The deal makes Deposit Solutions Germany's second-largest fintech unicorn — a private business that's worth $1 billion or more — according to publicly available data. Deutsche did not disclose how much money it had invested into the firm.
It comes just months after the bank announced a huge restructuring program that would see 18,000 people laid off, as it scales back on its investment banking operations and looks to improve profitability. It also follows the collapse of the lender's merger talks with domestic rival Commerzbank.
Deposit Solutions' software lets third-party lenders that offer savings products plug into retail banks' platforms, part of a broader trend in the financial services industry known as open banking. The firm says the benefit of this is that it lets retail banks that don't sell savings products offer them to customers, often at higher interest rates.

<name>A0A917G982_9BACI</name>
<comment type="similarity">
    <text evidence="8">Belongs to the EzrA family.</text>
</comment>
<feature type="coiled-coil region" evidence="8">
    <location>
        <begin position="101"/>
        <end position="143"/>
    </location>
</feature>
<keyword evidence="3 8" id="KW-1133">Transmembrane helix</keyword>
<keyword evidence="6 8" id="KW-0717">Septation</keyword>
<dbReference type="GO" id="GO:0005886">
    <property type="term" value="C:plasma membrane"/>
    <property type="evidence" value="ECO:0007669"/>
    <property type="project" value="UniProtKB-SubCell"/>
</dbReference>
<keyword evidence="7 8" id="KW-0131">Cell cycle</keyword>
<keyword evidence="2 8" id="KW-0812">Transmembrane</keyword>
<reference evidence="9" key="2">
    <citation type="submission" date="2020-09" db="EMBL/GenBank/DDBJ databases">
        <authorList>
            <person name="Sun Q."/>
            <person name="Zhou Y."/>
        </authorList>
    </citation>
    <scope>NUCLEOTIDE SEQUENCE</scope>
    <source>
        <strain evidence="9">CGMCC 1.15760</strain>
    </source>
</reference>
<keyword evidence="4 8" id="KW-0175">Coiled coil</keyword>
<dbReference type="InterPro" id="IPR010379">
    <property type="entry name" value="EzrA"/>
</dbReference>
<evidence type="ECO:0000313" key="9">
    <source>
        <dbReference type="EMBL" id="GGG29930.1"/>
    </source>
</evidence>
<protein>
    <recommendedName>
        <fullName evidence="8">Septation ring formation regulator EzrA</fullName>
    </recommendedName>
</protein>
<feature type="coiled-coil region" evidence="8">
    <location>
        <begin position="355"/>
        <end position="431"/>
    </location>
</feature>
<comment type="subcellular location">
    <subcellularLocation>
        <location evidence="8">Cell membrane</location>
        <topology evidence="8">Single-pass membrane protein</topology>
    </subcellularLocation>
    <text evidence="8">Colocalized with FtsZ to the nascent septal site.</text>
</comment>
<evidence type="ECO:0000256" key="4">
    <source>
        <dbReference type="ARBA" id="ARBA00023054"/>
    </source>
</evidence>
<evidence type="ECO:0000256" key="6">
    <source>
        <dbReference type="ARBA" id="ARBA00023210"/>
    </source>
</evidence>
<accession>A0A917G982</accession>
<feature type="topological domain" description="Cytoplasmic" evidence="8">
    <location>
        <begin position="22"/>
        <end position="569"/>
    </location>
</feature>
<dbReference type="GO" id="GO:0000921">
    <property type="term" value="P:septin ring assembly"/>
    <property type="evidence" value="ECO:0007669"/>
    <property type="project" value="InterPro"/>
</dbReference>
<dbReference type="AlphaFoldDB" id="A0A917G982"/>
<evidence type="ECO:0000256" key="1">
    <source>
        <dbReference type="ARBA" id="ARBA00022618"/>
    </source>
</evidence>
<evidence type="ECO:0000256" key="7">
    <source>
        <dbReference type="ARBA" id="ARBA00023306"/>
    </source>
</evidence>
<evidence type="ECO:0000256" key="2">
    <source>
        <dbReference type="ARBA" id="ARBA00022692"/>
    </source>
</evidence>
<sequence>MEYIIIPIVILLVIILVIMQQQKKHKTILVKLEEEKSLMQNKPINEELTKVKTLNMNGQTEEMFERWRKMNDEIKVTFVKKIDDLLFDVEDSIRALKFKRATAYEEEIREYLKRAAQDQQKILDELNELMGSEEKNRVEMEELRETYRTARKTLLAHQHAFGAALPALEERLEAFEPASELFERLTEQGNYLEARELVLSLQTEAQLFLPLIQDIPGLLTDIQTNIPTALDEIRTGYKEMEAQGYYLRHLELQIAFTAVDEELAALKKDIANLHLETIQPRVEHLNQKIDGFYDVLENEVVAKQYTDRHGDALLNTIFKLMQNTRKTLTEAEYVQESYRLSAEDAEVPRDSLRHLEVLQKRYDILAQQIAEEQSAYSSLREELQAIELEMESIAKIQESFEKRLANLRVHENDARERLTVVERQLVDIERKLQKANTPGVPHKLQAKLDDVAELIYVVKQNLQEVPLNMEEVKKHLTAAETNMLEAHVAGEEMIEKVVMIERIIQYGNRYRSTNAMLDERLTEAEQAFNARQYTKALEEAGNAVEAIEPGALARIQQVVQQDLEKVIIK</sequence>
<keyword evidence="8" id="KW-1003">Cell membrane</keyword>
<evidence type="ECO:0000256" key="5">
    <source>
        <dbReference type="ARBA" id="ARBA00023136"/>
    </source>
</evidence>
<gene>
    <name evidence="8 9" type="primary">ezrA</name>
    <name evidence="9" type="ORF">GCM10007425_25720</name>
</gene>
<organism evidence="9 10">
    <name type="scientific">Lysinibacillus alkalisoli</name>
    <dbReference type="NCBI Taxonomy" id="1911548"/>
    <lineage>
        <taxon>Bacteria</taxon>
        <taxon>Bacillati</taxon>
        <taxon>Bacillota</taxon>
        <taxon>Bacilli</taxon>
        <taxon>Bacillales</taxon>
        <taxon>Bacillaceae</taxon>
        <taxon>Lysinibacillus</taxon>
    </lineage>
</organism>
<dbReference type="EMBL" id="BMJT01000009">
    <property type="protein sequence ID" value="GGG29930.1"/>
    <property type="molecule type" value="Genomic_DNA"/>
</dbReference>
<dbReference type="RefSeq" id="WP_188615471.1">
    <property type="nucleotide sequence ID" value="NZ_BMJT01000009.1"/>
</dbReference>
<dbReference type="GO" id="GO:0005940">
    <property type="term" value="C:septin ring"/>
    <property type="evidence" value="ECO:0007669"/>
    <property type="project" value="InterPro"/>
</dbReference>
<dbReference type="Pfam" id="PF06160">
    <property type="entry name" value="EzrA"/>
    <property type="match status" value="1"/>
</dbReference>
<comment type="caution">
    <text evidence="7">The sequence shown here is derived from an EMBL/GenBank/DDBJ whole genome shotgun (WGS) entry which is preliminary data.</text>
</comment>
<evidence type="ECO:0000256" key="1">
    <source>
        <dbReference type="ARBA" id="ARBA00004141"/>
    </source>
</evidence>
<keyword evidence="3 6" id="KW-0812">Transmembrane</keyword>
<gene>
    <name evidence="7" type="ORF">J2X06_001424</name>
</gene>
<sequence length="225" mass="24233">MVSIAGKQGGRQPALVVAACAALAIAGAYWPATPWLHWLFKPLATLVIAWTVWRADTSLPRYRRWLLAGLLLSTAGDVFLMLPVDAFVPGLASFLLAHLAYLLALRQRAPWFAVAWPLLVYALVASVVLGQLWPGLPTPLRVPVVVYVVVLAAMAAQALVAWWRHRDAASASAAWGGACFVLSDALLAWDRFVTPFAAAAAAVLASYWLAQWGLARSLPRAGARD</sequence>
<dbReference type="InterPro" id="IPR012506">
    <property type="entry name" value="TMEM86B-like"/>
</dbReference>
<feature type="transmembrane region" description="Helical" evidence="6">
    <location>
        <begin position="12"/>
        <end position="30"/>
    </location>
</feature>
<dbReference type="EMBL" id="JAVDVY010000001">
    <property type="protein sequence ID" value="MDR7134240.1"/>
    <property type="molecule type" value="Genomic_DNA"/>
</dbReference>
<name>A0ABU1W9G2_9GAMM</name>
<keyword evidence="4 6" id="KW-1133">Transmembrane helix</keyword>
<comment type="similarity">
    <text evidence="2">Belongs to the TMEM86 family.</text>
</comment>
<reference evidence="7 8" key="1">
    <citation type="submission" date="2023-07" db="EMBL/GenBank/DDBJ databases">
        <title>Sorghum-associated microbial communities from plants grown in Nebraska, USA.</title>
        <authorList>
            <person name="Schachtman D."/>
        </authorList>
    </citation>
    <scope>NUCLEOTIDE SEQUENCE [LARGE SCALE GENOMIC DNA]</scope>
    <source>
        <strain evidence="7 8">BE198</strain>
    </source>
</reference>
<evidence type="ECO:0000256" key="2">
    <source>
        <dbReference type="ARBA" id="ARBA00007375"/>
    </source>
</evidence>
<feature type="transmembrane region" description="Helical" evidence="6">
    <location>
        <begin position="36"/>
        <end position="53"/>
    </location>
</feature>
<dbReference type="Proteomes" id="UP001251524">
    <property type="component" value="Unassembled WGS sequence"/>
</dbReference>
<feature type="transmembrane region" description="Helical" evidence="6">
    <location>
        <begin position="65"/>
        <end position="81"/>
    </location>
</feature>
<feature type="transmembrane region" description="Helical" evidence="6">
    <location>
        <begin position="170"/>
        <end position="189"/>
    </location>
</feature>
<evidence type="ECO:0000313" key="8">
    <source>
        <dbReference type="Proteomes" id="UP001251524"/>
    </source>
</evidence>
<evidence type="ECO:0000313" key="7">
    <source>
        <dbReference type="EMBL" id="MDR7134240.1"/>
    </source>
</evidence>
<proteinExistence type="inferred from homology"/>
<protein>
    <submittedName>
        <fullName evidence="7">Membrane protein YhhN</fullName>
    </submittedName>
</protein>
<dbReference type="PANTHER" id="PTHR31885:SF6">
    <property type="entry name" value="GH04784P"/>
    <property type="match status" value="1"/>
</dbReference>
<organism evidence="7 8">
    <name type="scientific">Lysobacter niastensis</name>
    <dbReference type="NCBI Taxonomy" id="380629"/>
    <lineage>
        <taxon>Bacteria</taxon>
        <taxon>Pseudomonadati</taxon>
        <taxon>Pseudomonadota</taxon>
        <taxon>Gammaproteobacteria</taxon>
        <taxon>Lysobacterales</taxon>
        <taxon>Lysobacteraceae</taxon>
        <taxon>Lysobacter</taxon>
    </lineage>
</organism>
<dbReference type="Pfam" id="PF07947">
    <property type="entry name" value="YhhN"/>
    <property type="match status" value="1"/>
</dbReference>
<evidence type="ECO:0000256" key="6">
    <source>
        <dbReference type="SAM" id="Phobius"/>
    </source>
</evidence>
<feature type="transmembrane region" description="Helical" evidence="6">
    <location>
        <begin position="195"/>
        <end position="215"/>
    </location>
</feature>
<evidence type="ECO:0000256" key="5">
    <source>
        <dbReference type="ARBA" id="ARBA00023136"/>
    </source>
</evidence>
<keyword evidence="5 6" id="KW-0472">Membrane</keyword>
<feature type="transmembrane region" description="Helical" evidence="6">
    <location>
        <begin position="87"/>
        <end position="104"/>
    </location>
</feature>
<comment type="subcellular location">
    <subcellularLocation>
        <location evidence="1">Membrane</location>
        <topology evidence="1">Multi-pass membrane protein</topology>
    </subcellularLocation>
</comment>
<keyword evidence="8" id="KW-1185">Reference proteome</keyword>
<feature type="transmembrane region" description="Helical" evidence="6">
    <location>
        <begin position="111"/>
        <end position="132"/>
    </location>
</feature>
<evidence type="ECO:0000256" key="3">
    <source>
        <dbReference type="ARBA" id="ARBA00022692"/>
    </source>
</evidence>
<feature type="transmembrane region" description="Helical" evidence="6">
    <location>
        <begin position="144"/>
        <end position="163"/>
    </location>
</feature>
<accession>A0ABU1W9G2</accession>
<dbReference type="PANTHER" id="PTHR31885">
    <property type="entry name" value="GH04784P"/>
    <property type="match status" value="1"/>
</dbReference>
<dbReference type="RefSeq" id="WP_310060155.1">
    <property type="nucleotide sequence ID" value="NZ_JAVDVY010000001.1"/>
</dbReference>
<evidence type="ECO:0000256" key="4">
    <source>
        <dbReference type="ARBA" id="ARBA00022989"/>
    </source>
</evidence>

Apart from Deutsche, the firm counts Peter Thiel's venture fund Valar Ventures and private equity firm Vitruvian Partners as investors. Deposit Solutions said Deutsche has been one of the company's customers since 2017, while other clients include Germany's MunchenerHyp, British bank Close Brothers and the fintech firm Atom.
The deal signals growing interest from banking giants in the fintech space, with other lenders like HSBC and Goldman Sachs also ploughing cash into similar providers. It could also be seen as taking advantage of open banking rules from the EU, which authorize third parties to access bank customers' data and initiate payments on their behalf.